Escalante was one of our favorite little hiking towns on our first Big Trip. This time we were farther into the off-season, so many stores and restaurants were closed, but we still had our two favorite hangouts, and found a new one! And, of course, the hiking in Grand Staircase-Escalante National Monument was phenomenal.
A gold star goes to Cottam Auto Service who pulled a screw out of one of the Airstream’s tires and had us patched up and on the road in 20 minutes for $25. Amazing customer service!
The park we stayed at last trip is closed and reportedly about to change ownership, but without even knowing that we booked a site at Escalante Cabins and RV Park, a new park a bit closer to town. It’s clean and quiet with a pretty backdrop, and it has a great dog-walking path at the end of the road. We’ll stay there again.
On the way to Escalante from Kanab we stopped to hike the five-mile Peekaboo Trail in the magical Bryce Canyon National Park. But we did most of our hiking in the National Monument, which I’ve detailed on the page dedicated to GSENM. The BLM office is across the street from the Escalante Cabins campground, so make it a first stop and get some hiking advice from the rangers. A word of warning when hike planning: Glen Canyon National Recreation Area has some sections where dogs aren’t allowed. If you’re targeting a specific hike in Glen Canyon, confirm it’s dog-friendly before you go (AllTrails has a “dog-friendly” filter and a “no dogs” tag).
The hikes we did in GSENM were (more detail on the GSENM page):
Cosmic Ashtray: a gorgeous 8.5 miles over slickrock with no marked trail to a crazy geologic wonder. There’s no shade or wind cover, so dress appropriately.
Peekaboo/Spooky/Dry Narrows slot canyons: a wild 5-ish mile ride through twisty, tight slot canyons, with some scrambling and rope-assisted descents. While dogs are allowed here, this adventure is not really suitable for dogs.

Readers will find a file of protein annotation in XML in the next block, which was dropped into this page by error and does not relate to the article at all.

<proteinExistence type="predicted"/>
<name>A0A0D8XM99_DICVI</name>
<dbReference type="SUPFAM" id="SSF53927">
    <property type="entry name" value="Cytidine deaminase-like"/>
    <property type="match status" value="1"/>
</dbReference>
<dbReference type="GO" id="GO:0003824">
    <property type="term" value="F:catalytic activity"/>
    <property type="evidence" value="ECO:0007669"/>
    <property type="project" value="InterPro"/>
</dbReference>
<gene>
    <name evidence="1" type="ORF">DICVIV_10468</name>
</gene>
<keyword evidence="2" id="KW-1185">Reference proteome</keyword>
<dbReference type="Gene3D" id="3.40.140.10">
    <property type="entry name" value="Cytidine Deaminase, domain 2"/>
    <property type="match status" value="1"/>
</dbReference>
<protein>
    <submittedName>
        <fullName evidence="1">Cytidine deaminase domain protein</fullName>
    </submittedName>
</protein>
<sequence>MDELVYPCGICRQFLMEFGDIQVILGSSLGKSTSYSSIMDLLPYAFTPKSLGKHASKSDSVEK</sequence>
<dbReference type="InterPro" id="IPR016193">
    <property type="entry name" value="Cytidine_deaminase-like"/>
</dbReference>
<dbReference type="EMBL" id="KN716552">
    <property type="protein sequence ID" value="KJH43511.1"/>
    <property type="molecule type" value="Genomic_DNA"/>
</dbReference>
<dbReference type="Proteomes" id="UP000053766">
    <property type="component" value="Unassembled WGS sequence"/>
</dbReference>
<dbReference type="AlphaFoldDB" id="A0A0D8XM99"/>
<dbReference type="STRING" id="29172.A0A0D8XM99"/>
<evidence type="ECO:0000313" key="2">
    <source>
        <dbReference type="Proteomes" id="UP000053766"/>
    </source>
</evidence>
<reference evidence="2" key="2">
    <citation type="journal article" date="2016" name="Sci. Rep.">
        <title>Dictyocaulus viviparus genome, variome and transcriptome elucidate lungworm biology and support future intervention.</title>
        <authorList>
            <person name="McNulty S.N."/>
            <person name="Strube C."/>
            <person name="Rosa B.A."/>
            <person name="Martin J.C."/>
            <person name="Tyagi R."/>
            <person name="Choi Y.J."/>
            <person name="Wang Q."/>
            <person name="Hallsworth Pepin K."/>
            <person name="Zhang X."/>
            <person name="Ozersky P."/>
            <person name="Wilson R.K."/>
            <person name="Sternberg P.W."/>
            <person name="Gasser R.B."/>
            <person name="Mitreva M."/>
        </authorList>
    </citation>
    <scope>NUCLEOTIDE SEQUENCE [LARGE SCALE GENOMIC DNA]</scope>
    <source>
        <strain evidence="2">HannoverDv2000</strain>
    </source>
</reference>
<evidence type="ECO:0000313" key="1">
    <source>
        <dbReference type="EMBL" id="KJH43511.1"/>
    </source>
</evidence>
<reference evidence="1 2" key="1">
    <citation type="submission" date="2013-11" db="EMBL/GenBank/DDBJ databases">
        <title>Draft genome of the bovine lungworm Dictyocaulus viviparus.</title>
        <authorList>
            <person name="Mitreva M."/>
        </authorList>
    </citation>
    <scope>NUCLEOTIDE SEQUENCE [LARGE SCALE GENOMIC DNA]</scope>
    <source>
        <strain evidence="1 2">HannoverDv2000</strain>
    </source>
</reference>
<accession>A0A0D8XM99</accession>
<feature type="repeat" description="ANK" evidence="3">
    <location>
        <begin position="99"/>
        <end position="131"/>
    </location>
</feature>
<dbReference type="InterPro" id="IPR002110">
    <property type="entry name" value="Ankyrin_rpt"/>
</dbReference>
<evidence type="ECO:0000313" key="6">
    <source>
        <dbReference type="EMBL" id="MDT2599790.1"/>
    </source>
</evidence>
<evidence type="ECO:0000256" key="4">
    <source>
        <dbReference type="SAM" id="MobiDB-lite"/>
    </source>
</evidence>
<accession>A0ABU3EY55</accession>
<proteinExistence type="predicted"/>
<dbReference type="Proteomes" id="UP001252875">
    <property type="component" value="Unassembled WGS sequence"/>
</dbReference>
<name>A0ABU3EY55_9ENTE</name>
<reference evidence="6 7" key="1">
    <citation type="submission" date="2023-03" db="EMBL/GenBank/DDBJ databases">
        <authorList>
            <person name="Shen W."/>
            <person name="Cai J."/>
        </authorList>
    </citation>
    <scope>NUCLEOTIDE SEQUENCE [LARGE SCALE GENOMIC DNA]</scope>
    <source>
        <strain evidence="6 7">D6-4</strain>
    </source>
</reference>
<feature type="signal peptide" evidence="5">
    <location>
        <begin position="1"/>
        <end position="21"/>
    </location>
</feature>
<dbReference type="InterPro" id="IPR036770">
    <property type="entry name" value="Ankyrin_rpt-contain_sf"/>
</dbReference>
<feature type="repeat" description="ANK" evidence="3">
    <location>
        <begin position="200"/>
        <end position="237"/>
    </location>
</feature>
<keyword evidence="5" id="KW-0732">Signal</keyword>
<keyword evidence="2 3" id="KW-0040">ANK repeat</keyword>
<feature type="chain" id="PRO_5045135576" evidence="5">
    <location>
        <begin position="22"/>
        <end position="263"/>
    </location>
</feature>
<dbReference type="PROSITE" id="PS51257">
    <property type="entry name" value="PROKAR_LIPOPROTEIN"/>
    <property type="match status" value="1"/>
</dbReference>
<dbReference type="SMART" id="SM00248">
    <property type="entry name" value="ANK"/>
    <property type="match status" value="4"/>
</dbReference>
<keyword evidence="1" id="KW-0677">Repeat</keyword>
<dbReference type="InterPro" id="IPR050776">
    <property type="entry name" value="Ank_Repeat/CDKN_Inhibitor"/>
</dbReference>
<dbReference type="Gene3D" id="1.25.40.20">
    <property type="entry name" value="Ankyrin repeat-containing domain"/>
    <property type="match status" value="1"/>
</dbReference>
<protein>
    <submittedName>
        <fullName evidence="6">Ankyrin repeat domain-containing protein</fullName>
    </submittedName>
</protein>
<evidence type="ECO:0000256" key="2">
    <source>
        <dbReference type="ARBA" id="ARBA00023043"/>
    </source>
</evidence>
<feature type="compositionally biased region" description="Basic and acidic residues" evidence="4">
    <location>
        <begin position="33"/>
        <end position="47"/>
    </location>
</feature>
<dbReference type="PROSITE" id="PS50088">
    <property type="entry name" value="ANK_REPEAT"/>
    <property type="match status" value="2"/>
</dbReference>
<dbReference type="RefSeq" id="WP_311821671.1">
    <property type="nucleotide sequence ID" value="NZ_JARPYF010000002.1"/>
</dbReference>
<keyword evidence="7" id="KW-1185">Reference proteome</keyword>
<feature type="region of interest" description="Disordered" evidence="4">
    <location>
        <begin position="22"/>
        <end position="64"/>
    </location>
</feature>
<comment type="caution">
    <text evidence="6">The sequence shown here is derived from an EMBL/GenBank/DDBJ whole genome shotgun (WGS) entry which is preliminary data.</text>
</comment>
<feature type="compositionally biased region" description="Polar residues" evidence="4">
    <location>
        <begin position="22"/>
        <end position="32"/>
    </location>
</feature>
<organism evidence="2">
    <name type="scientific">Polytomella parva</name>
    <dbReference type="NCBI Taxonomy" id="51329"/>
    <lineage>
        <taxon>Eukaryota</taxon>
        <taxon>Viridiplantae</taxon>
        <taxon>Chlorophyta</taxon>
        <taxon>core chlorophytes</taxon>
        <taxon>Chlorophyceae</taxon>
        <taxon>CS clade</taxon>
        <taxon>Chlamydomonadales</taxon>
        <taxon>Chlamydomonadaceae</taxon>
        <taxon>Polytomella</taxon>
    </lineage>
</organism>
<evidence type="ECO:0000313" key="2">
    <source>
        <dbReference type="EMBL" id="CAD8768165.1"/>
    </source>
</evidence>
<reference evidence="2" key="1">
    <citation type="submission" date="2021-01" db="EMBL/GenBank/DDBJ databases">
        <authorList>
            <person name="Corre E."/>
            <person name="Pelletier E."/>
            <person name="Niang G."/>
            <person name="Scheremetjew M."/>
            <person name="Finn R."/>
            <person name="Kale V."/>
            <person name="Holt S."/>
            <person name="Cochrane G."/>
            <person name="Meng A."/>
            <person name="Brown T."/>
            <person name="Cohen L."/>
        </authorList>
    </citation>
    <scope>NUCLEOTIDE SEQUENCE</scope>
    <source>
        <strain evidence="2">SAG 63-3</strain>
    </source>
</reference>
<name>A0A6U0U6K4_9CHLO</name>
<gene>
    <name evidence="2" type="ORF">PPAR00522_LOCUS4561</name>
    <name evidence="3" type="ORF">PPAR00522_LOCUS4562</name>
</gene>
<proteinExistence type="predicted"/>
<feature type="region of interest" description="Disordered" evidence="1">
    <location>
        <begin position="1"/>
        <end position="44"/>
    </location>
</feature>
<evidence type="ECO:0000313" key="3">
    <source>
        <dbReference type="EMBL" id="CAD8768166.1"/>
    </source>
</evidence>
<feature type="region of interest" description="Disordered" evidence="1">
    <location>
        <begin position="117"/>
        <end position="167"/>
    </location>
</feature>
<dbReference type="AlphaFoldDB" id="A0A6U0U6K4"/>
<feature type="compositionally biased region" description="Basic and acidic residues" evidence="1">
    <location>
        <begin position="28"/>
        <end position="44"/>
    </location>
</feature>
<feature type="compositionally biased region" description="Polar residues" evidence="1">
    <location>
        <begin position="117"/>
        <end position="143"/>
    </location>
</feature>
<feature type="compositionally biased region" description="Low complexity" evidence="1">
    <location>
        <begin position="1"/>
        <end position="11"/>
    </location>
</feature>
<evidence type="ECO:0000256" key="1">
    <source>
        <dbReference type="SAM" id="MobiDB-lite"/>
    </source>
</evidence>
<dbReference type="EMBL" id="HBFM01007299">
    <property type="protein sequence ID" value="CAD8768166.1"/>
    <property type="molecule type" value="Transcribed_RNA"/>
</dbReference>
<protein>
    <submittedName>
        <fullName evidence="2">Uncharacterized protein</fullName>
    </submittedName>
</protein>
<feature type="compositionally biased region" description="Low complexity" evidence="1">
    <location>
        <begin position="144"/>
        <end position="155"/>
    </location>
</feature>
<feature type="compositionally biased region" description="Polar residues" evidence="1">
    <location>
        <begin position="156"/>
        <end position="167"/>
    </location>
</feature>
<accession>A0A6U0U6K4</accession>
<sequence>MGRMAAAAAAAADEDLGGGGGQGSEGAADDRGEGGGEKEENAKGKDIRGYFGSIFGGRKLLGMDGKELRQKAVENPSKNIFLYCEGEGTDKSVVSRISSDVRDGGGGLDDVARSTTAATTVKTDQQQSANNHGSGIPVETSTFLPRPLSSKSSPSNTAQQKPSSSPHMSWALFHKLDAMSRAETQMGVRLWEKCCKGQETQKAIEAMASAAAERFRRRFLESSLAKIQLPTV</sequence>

Golden Cathedral, as described online, is an easy and fun 9 miles to a grotto beneath a cool rock formation. Our experience was less happy: trailfinding was frustrating, the river crossings were freezing and harrowing, and the cathedral itself was just ok. This is clearly a summer hike!
Leaving Escalante, on the way to Dead Horse Point State Park (here’s our post from visiting there during Big Trip #1) we stopped in Capitol Reef National Park for a quick hike with some pretty vistas on the 3.5 mile Chimney Rock trail. See the Airstream at the bottom of the photo?
Eating and drinking
We were happy that two of our favorite restaurants were still open: Escalante Outfitters and Hell’s Backbone Grill, over the hill in Boulder, Utah.
On Day One in town, we bought some gear at the Outfitters, and had beers (and chips and salsa, because you have to order food too in Utah) while planning our hikes. On Day Two, we had an uninspired breakfast and wifi time there, and on Day Three we were back for delicious post-hiking soup. And beer.
Hell’s Backbone Grill is a real gem. We went twice last time in Escalante, and twice again this time. They serve incredible food built from seasonal ingredients sourced locally, including from their own farm and gardens. The drive from Escalante over Hell’s Backbone is an experience, too–try to catch sunset on your way down the hill from Escalante.
It’s not really a restaurant, but the High Adventure gas station on the main drag in Escalante sells treats from a local baker and the butterfinger rice krispie treat we chose was SO GOOD. We had vague recollections of their phenomenal baked goods from last trip.
We were also pleased with two new finds. 4th West Pub is new to Escalante and is an actual bar where you don’t have to order food! It’s the only one along the Route 12 corridor! And after breakfast at Hell’s Backbone, we walked next door to the cute little Burr Trail Outpost for coffee (“The Best Coffee on Highway 12”) and snacks for the road. Stop there for local crafts and gifts.
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